If You're Serious About Perfect Waffles, Opt For A Cast Iron Waffle Maker

You might already be a cast iron skillet convert: the classic, sturdy pans are beloved for the ability to sear steaks, bake cornbread, and serve as an alternative for pizza stones. But chances are, you've never used a cast iron waffle maker before — even if you're a hardcore waffle aficionado.

So what makes cast iron so great for waffles? The same things that make it so great for steaks, cornbread, and pizza. Cast iron holds heat extremely well: the pan stays hot even when you fill it with food straight from the fridge. This quality is essential for crispy crusts and succulent sears. It also makes for light, fluffy waffles with a satisfying crunch.

Most modern waffle makers are made from aluminum, which doesn't retain heat as well as cast iron. Aluminum is a practical option for most people, but cast iron converts maintain that the metal's superior heat retention makes a big difference in texture. For many waffle fans, it's this unique texture that sets cast iron waffle makers apart.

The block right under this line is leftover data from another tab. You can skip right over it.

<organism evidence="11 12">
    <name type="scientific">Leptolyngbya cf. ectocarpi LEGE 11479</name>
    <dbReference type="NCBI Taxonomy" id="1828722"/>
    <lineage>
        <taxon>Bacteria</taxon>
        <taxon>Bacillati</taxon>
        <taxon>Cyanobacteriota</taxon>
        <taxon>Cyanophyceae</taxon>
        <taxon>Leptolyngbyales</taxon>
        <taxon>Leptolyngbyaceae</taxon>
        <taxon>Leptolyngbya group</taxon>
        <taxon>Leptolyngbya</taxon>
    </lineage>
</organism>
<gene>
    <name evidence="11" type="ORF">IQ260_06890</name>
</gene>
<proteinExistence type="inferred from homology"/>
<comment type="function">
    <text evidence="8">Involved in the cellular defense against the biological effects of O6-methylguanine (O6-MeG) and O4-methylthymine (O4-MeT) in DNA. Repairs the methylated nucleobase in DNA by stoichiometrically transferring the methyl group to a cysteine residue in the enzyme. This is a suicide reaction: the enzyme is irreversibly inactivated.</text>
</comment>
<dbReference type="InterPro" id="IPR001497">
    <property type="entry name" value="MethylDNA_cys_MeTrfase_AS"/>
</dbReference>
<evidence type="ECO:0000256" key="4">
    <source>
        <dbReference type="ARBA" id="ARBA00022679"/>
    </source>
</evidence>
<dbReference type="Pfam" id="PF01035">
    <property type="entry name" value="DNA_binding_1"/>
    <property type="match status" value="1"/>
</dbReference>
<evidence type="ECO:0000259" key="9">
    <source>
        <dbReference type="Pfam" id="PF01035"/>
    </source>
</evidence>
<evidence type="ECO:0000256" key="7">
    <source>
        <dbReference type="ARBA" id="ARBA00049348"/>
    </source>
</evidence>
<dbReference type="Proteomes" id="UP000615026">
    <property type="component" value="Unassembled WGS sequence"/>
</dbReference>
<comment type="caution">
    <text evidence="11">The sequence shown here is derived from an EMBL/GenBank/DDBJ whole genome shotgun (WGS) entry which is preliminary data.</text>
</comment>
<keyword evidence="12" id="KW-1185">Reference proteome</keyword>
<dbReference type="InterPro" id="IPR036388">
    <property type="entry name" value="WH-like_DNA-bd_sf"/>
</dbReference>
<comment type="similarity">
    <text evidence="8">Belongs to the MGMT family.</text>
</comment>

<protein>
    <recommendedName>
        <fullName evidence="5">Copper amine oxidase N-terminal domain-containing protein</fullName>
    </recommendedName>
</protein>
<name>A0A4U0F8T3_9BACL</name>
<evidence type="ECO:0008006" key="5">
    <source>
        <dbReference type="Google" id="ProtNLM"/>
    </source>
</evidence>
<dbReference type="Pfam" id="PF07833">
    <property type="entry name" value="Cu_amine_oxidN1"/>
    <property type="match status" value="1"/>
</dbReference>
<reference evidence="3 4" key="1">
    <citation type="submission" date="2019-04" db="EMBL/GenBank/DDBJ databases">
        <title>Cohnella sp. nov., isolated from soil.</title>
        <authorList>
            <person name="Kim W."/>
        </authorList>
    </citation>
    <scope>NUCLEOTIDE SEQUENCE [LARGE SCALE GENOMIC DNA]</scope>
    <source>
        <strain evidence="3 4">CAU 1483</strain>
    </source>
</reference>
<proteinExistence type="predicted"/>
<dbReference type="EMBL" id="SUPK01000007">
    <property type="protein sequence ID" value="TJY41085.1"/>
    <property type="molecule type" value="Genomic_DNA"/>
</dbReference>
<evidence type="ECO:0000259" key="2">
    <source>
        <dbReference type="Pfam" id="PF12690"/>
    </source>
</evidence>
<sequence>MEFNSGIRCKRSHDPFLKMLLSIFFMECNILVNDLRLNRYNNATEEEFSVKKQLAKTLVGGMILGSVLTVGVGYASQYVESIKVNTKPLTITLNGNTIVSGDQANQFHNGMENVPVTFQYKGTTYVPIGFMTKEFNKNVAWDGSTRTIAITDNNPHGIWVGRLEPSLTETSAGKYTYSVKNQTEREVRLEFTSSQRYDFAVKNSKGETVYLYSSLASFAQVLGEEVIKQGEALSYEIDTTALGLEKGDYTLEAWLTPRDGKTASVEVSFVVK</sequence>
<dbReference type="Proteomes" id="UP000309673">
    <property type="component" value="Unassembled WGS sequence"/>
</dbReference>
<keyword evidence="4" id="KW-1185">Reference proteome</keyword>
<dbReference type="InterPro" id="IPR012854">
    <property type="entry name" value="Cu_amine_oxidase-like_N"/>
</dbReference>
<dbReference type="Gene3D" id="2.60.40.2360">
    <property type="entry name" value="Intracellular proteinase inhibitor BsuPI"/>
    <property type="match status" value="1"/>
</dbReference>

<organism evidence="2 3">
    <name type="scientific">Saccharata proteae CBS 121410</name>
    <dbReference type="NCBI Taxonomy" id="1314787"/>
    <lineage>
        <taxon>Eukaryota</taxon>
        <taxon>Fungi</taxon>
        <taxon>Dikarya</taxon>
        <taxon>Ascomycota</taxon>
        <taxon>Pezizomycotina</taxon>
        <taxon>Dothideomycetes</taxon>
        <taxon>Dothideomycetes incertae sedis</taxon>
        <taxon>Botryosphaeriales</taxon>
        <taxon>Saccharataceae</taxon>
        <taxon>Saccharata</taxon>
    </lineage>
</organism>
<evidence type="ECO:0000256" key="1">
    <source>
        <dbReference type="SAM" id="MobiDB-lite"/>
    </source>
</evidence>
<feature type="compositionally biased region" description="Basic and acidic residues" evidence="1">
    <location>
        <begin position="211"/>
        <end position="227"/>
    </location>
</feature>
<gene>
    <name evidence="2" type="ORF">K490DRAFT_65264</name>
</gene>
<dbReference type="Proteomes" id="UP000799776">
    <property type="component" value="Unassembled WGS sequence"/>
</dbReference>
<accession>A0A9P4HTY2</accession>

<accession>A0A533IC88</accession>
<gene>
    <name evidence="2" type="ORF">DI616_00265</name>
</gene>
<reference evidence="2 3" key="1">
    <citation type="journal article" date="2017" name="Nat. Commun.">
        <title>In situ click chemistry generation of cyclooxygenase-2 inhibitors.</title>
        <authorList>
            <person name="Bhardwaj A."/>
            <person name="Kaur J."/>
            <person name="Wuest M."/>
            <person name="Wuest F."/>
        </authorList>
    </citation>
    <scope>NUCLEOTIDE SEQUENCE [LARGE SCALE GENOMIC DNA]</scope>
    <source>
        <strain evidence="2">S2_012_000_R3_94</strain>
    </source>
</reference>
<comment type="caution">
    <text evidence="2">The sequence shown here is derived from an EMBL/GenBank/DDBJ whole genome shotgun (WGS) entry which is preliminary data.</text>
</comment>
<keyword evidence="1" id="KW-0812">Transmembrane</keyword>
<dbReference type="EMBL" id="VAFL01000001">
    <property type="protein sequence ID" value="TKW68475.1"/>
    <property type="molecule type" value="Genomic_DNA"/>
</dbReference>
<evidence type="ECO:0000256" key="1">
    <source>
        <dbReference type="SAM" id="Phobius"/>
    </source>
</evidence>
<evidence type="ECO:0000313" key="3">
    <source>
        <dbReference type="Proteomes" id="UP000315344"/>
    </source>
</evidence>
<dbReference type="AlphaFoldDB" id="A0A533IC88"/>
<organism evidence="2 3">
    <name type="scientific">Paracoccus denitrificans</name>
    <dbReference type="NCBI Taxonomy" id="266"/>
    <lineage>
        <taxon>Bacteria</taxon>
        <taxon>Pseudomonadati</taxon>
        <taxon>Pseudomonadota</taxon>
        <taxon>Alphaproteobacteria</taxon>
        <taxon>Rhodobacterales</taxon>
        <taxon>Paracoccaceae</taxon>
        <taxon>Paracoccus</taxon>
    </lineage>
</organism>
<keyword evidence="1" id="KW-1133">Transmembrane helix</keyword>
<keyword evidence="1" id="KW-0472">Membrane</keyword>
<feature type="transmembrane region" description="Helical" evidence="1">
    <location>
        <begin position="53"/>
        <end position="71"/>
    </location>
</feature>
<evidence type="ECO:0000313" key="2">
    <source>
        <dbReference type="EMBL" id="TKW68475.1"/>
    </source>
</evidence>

Cast iron can be tricky — but rewarding

Here's the catch: most cast iron waffle makers on the market aren't electric. The available ones are generally meant for commercial use — and come with a hefty price tag. But, while an old-fashioned "analog" waffle maker may seem daunting, crispier waffles are just one advantage to ditching the cord.

Admittedly, cast iron waffle makers come with a learning curve. Learning to care for cast iron can be tricky, but adjusting your cooking technique will likely be the biggest challenge. Unlike electric waffle makers, cast iron doesn't have precise temperature controls or lights to let you know when your waffles are done. You'll need to flip the waffle maker to make sure that both sides cook evenly, and figuring out the timing and temperature can take a little trial and error.

Once you get used to it, using a cast iron waffle maker isn't that much harder than modern electric models. It's a better investment, too. While good cast iron can last decades — or even centuries — standard electric waffle makers only last a few years before they start to break down. Even if the waffle maker still functions fine, you'll need to switch to a newer model when the nonstick coating starts to deteriorate. Plus, going non-electric offers its own advantages. Camping fan? Cast iron waffle makers work well over a campfire — and Belgian buttermilk waffles are even more satisfying when you're off the grid.